Our group is investigating the use of ZnS-capped CdSe quantum dot (QD) bioconjugates combined with fluorescence
endoscopy for improved early cancer detection in the esophagus, colon and lung. A major challenge in using fluorescent
contrast agents in vivo is to extract the relevant signal from the tissue autofluorescence (AF). Our studies are aimed at
maximizing the QD signal to AF background ratio (SBR) to facilitate detection. This work quantitatively evaluates the
effect of the excitation wavelength on the SBR, using both experimental measurements and mathematical modeling.
Experimental SBR measurements were done by imaging QD solutions placed onto (surface) or embedded in (sub-surface)
ex vivo murine tissue samples (brain, kidney, liver, lung), using a polymethylmethacrylate (PMMA)
microchannel phantom. The results suggest that the maximum contrast is reached when the excitation wavelength is set
at 400±20 &mgr;m for the surface configuration. For the sub-surface configuration, the optimal excitation wavelength varies
with the tissue type and QD emission wavelengths. Our mathematical model, based on an approximation to the
diffusion equation, successfully predicts the optimal excitation wavelength for the surface configuration, but needs
further modifications to be accurate in the sub-surface configuration.
Biocompatible ZnS capped CdSe fluorescent semiconductor nanocrystals (quantum dots, QDs) exhibit great potential as imaging agents with biomedical and clinical relevance. However, little is known about the fate of the quantum dots <i>in vivo</i>, and the importance of chemical and physical composition that may influence their behavior <i>in vivo</i>. When the QDs are introduced <i>in vivo</i>, the first interactions with blood components will dictate their kinetic behavior <i>in vivo</i>. We present some preliminary results that demonstrate the interactions of the quantum dots with plasma proteins and that quantum dots can be trapped in fibrous networks.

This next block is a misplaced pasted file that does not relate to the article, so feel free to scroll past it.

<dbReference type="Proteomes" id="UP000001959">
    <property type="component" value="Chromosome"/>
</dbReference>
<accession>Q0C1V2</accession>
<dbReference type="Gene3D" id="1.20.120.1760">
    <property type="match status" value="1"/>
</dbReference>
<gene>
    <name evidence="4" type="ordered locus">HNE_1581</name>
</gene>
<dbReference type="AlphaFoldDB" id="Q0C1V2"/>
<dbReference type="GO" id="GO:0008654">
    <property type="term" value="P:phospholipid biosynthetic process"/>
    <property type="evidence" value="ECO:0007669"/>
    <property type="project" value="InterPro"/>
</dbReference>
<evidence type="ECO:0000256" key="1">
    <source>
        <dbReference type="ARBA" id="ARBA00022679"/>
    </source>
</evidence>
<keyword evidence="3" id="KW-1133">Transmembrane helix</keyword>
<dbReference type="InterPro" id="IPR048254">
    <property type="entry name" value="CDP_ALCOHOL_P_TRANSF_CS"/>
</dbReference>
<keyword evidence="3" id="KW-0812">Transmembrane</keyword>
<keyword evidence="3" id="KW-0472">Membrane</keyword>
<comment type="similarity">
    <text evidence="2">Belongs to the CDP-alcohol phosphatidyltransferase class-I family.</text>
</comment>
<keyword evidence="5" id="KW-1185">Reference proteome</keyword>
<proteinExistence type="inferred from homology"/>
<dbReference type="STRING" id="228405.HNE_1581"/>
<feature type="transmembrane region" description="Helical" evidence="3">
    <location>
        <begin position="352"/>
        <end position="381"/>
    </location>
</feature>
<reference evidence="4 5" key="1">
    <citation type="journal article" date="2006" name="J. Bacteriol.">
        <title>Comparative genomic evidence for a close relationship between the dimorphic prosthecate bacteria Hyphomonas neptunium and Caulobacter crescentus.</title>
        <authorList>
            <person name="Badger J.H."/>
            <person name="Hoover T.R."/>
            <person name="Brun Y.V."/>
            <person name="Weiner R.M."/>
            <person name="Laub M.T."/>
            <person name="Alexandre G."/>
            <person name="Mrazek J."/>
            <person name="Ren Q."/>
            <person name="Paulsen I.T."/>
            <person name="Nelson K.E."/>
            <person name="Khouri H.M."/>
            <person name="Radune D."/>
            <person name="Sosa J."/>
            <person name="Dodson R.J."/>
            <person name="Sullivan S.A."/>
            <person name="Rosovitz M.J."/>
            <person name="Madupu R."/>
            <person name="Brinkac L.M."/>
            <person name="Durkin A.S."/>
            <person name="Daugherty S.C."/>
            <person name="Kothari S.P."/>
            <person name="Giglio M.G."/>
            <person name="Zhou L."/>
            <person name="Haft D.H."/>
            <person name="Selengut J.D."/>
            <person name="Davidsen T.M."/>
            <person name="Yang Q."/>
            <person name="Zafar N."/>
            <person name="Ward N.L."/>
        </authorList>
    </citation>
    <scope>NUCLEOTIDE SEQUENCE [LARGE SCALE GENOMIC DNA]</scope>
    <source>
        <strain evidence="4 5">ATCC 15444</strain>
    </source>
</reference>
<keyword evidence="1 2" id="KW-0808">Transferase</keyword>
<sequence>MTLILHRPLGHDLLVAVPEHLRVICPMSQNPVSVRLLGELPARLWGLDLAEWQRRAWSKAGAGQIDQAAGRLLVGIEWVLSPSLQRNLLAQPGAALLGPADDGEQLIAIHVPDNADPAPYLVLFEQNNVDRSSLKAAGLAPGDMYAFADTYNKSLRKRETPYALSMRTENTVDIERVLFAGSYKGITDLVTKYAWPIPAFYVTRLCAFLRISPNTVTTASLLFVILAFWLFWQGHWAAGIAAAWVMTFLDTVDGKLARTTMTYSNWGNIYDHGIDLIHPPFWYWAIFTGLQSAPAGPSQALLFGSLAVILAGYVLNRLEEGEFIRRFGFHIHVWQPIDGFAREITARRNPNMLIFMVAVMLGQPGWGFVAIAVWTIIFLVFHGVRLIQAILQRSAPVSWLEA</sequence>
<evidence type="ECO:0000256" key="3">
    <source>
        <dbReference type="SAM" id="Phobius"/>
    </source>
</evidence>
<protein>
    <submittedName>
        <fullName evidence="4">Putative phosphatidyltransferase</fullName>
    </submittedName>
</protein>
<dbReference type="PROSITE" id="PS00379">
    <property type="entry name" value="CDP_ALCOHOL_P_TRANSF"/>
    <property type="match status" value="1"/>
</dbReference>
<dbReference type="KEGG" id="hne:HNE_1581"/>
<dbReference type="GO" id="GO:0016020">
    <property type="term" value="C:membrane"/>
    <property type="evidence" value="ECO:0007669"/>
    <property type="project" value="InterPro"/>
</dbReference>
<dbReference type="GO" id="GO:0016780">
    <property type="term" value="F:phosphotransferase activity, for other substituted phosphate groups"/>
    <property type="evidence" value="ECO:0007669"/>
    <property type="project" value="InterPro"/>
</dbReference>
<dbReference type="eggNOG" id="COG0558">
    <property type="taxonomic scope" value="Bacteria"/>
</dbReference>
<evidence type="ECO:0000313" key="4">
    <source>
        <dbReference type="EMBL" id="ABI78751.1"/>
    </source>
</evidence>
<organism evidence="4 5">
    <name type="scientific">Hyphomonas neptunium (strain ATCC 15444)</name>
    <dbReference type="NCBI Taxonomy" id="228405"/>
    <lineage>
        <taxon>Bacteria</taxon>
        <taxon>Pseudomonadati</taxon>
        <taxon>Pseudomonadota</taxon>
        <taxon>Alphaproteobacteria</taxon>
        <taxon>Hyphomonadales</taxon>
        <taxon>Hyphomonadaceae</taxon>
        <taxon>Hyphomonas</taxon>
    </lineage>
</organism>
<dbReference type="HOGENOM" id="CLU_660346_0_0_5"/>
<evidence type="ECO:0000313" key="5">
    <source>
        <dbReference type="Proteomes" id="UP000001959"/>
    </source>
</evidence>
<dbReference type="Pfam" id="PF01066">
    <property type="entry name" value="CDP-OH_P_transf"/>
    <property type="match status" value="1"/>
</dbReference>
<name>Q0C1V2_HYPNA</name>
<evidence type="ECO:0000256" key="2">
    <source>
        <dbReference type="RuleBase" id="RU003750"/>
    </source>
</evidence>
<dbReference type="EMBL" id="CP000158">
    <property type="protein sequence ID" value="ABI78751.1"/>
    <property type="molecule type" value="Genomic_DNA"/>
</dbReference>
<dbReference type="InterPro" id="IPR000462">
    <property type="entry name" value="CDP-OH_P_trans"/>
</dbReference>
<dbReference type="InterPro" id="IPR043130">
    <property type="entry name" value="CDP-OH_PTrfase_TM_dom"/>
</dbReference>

The interface of targeting molecules that can recognize and identify specific biomolecules with highly luminescent semiconductor nanocrystals or quantum dots can lead to a novel and powerful new class of probes for studying biomolecules in real-time or for imaging and detecting diseases. We describe the rationale design of optical nanoprobes by using fluorescent semiconductor quantum dots with targeting molecules (TMs)-identified using phage display screening. Quantum dots are nanometer-sized particles with unique and tunable optical properties. They offer numerous optical advantages over traditional organic fluorophores in biological analysis and detection (e.g., photostability, continuous absorption profile).
Conference Committee Involvement (3)
Colloidal Quantum Dots for Biomedical Applications II
20 January 2007 | San Jose, California, United States
Colloidal Quantum Dots for Biomedical Applications
22 January 2006 | San Jose, California, United States